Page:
Jay says the inquiry is into the culture of the press and Major's comment was about Fleet Street, which he says he supposes is a reference to everyone.

Murdoch says Major had cause to be bitter about the press, so it would be natural he would make sweeping allegations against press, which mayhold an element of truth.

Murdoch: "We have a great vibrant press here"

Murdoch says it's a fact of life there is great competition, but he doesn't think it leads to lying.

Jay presses Murdoch and asks him if he is saying Major’s comments only refer to other papers.

Murdoch says this is a little too broad and his papers did occasionally do it, but not exclusively. He refers to Piers Morgan's time as editor of the Mirror.

Jay quotes from John Major's autobiography, in which Major says one part of negative coverage of his government was because of a price war on Fleet Street. Major says confidentiality was not respected and reputations were sacrificed "for a few days' hysterical splash".

Murdoch says Major was talking about other newspapers. He agrees with Jay that circulation was falling and still is which he wants to discuss later, but there was always great competition.

Jay asks about "celebrity gossip, kiss and tell stories and salacious tittle-tattle" and how Murdoch was careful to exclude that.

Murdoch says NotW was "interested in celebrities just asthe public was, but had not been careful to exclude it".

Murdoch says much more effort went into covering weekend football.

Jay describes them as aspects of the brand that helped contribute to the financial success of paper, which Murdoch disagrees with.

Murdoch says there was coverage of celebrities, but rejects the suggestion there was gossip, which he takes to mean "unfounded stories".

Jay refers Murdoch to his own witness statement and asks about a reference to the brand definition of NotW and how Murdoch would define it.

Murdoch says NotW is a "campaigning newspaper".

Murdoch: "When I first went there, [the paper was] more interested in covering courts all over country which were not covered in other nationals except the Telegraph, it went from being more court coverage to being more campaigning."

Jay asks Murdoch why he said his priority was Rebekah Brooks rather than cleaning up his company.

Murdoch says he doesn’t think they should refer to Brooks until the inquiry has heard from her.

Jay asks Murdoch why when he was in UK in July last year, he said his priority was Rebekah Brooks. Murdoch said he was confronted by press and that’s all he said. Murdoch says that if you have 30 journalists in front of you, "you are under duress".

Leveson: "We might return to that discussion later."

Murdoch is asked if he thinks the press acted inappropriately. He says he think it is "part of the game – to harass people". Murdoch adds there were "twenty or so" people outside his apartment this morning.

Jay now refers to Tom Watson's new book, which Murdoch says he does not plan to read.

Jay says in the book Watson alleges Murdoch phoned Blair requesting he get Brown to get MPs to "back off" on their investigation.

Murdoch says he is certain it never happened and points out Brown also doesn’t remember the incident.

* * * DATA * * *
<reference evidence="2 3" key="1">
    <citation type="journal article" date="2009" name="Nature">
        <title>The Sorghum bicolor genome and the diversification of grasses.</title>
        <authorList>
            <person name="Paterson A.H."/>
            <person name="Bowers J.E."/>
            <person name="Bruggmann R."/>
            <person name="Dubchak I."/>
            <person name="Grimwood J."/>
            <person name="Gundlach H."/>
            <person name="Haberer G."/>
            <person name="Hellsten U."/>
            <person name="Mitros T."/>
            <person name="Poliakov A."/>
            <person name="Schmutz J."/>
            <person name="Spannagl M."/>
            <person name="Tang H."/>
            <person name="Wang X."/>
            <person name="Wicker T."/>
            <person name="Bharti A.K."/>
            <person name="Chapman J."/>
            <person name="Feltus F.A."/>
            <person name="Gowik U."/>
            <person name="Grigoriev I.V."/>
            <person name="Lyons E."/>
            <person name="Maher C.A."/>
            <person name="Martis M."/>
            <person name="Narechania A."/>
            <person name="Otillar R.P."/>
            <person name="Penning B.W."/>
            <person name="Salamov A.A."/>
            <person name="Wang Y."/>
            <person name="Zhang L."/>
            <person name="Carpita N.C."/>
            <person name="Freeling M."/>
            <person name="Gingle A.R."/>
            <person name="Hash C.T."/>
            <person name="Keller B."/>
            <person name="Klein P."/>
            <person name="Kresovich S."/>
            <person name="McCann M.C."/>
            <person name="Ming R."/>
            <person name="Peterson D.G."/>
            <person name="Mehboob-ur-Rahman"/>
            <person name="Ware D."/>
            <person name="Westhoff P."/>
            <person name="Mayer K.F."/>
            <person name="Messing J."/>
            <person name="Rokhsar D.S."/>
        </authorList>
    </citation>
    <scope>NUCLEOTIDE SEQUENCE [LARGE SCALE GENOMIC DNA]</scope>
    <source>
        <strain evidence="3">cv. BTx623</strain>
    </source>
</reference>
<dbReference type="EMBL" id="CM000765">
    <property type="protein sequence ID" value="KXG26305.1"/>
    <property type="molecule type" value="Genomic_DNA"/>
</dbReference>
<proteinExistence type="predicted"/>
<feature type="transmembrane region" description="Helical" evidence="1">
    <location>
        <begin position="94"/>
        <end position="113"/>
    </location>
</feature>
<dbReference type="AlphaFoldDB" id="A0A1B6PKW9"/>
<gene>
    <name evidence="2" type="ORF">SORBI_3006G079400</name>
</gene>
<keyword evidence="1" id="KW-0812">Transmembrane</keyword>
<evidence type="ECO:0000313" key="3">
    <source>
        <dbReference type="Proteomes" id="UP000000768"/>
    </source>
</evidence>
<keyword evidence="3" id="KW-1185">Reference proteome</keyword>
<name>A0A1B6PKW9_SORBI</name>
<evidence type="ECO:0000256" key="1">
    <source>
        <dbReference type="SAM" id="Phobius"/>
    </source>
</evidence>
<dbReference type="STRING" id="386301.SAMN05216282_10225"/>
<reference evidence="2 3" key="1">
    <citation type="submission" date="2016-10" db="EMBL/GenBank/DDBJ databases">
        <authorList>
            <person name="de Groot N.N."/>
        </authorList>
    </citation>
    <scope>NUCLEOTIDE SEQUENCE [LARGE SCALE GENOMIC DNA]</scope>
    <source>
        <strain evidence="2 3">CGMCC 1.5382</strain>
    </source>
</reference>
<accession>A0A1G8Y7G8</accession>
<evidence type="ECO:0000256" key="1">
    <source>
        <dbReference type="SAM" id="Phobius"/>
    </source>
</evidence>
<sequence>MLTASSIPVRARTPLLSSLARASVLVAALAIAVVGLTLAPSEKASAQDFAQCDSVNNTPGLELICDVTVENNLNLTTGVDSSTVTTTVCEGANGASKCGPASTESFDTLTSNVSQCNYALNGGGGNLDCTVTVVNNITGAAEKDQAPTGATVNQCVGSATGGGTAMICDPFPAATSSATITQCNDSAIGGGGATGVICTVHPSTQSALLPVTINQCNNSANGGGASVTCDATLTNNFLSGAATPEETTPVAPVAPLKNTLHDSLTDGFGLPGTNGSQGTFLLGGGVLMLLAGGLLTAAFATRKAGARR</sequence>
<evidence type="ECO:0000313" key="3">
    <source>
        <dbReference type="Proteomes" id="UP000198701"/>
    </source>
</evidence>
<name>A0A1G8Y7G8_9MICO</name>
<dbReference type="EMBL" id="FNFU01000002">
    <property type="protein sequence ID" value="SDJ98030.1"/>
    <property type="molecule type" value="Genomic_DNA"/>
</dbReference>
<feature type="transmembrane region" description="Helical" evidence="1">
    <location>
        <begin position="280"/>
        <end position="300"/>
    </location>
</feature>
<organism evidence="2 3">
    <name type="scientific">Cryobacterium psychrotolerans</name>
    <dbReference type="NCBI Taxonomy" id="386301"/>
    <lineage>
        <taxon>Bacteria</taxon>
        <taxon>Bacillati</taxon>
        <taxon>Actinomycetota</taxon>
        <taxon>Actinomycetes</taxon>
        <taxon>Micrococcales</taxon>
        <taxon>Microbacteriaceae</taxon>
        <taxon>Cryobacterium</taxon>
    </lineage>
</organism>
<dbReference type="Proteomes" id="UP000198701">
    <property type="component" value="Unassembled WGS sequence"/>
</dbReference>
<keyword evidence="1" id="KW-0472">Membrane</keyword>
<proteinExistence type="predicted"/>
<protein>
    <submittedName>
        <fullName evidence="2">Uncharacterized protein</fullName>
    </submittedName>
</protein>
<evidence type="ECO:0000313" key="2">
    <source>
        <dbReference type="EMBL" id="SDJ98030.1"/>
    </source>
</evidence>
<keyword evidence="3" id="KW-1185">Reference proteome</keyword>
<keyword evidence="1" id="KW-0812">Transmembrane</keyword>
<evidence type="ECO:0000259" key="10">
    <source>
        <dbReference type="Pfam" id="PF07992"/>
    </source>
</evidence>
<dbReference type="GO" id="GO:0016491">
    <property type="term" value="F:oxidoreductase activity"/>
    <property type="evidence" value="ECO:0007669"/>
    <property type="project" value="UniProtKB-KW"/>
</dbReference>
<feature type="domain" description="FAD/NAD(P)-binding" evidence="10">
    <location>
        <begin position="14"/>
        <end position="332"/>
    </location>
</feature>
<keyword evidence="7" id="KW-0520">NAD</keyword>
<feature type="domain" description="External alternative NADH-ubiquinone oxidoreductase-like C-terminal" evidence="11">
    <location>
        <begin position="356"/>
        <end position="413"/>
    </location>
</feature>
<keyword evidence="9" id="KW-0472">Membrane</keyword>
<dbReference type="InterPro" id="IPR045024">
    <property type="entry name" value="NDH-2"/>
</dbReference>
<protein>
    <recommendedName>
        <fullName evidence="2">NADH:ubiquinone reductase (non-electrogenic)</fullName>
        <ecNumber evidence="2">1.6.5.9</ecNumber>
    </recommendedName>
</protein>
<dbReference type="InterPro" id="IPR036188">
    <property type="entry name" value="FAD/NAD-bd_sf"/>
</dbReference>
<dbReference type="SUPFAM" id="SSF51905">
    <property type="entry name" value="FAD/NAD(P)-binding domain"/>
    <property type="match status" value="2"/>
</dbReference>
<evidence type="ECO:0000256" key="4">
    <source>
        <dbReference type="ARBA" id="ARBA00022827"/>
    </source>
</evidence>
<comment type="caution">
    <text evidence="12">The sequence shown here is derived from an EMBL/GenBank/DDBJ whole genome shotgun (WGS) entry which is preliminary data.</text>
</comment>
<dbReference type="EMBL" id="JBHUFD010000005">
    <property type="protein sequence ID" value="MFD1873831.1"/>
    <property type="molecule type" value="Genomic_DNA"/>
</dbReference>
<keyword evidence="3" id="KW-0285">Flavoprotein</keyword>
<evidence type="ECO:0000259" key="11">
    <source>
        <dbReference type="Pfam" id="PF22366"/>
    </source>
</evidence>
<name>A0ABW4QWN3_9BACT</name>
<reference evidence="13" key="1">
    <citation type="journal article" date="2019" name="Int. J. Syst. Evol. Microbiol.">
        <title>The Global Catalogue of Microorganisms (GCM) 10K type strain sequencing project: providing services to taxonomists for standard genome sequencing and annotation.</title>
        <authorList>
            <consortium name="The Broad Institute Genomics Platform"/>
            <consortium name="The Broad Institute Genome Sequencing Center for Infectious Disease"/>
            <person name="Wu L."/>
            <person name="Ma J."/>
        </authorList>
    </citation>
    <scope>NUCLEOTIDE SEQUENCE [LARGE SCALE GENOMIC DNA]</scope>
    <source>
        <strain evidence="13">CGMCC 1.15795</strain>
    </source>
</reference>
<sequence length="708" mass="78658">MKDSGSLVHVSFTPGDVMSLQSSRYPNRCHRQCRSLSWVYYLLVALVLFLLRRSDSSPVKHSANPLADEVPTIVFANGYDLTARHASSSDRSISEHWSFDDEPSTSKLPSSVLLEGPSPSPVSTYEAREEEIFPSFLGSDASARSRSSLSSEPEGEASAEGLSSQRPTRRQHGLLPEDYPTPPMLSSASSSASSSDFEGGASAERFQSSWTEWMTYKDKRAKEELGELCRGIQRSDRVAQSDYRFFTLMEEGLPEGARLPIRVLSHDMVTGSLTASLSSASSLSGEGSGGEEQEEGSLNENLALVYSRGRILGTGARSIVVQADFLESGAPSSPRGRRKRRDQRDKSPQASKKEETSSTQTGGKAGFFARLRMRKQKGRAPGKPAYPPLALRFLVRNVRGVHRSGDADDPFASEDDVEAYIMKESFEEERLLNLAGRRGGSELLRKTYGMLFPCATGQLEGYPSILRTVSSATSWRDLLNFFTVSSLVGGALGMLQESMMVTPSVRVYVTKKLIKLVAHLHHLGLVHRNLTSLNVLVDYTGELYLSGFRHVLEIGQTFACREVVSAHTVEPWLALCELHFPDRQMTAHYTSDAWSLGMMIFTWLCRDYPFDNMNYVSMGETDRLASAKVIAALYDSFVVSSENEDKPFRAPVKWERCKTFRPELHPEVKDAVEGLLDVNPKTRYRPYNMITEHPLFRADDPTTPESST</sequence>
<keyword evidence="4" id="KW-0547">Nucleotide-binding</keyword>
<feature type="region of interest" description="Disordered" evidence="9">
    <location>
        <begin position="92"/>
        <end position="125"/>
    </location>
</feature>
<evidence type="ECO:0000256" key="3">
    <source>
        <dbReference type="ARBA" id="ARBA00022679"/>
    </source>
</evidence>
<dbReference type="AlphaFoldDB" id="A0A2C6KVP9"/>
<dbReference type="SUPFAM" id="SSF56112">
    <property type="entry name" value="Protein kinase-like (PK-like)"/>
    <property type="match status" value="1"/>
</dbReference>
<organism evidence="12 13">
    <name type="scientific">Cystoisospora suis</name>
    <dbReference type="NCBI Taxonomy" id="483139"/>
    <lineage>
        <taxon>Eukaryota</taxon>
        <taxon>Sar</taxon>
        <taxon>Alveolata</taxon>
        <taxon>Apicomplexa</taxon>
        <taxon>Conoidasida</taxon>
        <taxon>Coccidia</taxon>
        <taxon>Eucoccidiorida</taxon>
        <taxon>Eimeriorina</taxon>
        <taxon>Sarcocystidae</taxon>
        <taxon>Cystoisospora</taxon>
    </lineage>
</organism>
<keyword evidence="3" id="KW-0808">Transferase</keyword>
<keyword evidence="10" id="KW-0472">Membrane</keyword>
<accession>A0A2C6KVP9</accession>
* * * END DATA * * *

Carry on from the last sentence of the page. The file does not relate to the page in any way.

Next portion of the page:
Jay refers to JM's term "aggressive defence" when discussing the Guardian article.

Murdoch says he thinks Guardian does pretty well with regard to giving its audience what hit wants.

He says he doesn’t know if the phone hacking story would have entered public domain without the Guardian.

Murdoch says NI were investigating it internally, but when the Guardian story came out "I agree with my son that the statement we made in 2009 about Taylor allegations was far too defensive".

Murdoch says he does not think the story would have stayed concealed without Guardian work, but he is not sure how it would have come out. He suggests there's plenty of investigative journalists, or the police may have broken the story as "they have Mulcaires diaries which are major source of info on hacking."

Murdoch says there was a committee set up under Myler and the corporate council/human relations to make inquires and there was Harbottle and Lewis and all of these seemed to confirm what the police had said.

Murdoch: "We relied on that too much as it turned out"

The inquiry resumes.

Jay says the Met Police say they never said they were satisfied with the rogue reporter defence and that this was NI's defence. Murdoch says he understands this, but wasn’t aware until then.

Leveson calls a break.

Murdoch says he was never told there may have been a risk of many more cases.

He says "anyone who puts faith in confidentiality clauses is too naive to be true".

Murdoch says he was told of Taylor's confidentiality clause in his settlement, but didn’t think about the impact at time He says he is sorry he didn’t give it enough attention at time.

Jay puts it to Murdoch that JM said to him they needed to keep quiet to avoid massive reputational risk. Murdoch says he never said anything like that.

Murdoch says NI did not suspect rogue reporter defence was wearing thin, because the article in the Guardian, which was hostile and personalised, had been disowned by police within 24 hours. "We chose to take the word of police over the word of the Guardian."

Murdoch: "We rested on that until beginning of 2011 and the Sienna Miller case. We immediately realised there was a great danger and gave police the name of Ian Evans."

10:58am: Murdoch says a Guardian article of July 2009 was brought to his attention, but at same time police disowned it and said it was wrong.

Jay asks about JM saying there was conversation between him and RM about this and the Taylor settlement. Murdoch says in 2008 he did not know of the Taylor settlement and it surprised him, particularly the size of it.